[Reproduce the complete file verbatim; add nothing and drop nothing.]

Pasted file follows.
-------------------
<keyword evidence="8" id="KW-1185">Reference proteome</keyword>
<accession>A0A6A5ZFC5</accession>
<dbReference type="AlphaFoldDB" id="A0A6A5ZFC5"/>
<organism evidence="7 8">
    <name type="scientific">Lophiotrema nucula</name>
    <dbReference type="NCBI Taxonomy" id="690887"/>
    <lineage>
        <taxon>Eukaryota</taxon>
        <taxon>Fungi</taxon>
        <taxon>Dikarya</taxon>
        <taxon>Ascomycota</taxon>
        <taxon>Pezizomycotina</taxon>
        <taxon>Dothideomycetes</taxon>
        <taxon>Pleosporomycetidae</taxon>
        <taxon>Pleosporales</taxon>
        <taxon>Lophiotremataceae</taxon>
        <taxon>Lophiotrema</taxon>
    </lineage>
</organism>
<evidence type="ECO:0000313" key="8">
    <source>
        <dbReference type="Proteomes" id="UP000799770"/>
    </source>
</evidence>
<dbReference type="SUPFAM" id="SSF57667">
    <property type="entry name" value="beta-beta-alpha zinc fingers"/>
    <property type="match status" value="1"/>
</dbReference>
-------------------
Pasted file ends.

<keyword evidence="8" id="KW-1185">Reference proteome</keyword>
<accession>A0A6A5ZFC5</accession>
<dbReference type="AlphaFoldDB" id="A0A6A5ZFC5"/>
<organism evidence="7 8">
    <name type="scientific">Lophiotrema nucula</name>
    <dbReference type="NCBI Taxonomy" id="690887"/>
    <lineage>
        <taxon>Eukaryota</taxon>
        <taxon>Fungi</taxon>
        <taxon>Dikarya</taxon>
        <taxon>Ascomycota</taxon>
        <taxon>Pezizomycotina</taxon>
        <taxon>Dothideomycetes</taxon>
        <taxon>Pleosporomycetidae</taxon>
        <taxon>Pleosporales</taxon>
        <taxon>Lophiotremataceae</taxon>
        <taxon>Lophiotrema</taxon>
    </lineage>
</organism>
<evidence type="ECO:0000313" key="8">
    <source>
        <dbReference type="Proteomes" id="UP000799770"/>
    </source>
</evidence>
<dbReference type="SUPFAM" id="SSF57667">
    <property type="entry name" value="beta-beta-alpha zinc fingers"/>
    <property type="match status" value="1"/>
</dbReference>